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Bitcoin trading in Venezuela is skyrocketing amid 14,000% inflation

Reuters/Marco Bello
What’s in your wallet?
  • John Detrixhe
By John Detrixhe

Future of finance reporter

Published Last updated This article is more than 2 years old.

Venezuela’s government, struggling to contain its extreme, world-leading inflation rate, is devaluing its currency by removing three zeros from the bolivar. Local citizens may be taking a different approach: As price increases run rampant, bitcoin transactions denominated in the nation’s currency have skyrocketed, according to Localbitcoins data.

The government’s currency overhaul has been postponed by two months to Aug. 4, according to Reuters, to give the banking industry more time to prepare for new bank notes and transaction systems. But president Nicolas Maduro’s response to hyperinflation, which has devastated the economy, will do little to curtail the crisis. The International Monetary Fund expects consumer prices to soar nearly 14,000% this year, a currency collapse that has left millions scrambling to pay for basic necessities such as food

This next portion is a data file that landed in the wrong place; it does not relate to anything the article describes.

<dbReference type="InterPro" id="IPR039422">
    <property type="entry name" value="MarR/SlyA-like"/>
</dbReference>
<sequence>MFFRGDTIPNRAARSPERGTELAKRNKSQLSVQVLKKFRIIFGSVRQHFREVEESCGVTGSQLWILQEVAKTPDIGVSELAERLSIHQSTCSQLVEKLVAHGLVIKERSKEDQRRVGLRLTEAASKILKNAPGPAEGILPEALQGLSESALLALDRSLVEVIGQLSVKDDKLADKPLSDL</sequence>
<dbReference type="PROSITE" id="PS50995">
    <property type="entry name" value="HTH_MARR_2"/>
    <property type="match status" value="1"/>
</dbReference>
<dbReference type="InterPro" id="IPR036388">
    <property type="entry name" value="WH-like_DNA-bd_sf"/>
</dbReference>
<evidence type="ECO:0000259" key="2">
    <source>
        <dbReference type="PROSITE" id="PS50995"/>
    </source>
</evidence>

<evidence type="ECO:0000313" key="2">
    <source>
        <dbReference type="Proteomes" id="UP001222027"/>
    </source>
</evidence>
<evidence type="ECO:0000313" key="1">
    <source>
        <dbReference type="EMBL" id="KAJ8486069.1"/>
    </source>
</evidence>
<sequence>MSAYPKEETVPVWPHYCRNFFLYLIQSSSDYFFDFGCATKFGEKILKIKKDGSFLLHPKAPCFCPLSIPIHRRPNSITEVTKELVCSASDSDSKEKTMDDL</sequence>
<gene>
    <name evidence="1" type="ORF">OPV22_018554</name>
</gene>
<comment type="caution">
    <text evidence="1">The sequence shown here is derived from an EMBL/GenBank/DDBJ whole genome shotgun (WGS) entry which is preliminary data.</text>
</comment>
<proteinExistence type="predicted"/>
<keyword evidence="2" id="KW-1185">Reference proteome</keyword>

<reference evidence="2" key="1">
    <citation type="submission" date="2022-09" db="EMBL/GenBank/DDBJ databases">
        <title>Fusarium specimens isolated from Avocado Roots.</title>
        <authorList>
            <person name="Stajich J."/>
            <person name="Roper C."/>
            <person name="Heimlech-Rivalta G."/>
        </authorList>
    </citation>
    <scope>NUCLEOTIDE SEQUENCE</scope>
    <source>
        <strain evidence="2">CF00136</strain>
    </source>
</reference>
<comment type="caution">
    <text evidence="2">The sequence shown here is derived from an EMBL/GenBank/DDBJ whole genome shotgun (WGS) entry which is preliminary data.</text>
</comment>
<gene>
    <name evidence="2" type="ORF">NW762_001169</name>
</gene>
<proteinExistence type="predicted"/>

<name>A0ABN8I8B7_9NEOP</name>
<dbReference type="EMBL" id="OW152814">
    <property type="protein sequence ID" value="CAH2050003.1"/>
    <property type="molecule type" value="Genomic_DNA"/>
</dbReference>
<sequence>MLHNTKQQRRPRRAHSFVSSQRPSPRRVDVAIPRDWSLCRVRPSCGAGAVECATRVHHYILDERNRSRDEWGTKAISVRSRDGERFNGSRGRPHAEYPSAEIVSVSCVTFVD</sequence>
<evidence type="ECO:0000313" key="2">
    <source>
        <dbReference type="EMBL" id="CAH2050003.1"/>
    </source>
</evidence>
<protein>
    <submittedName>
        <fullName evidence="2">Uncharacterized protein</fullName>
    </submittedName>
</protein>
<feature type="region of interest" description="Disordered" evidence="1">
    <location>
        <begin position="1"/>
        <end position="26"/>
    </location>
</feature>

In advanced economies, crypto assets like bitcoin have so far had little purpose apart from speculation and gambling. In countries where the monetary system and financial structures are crumbing, bitcoin may provide an alternative store of value (paywall) relative to the local currency.

The Venezuelan government, meanwhile, having just about destroyed the bolivar, is trying to get in on the action by launching its own cryptocurrency. However, it seems unlikely that investors would trust the “new” currency any more than the old one.

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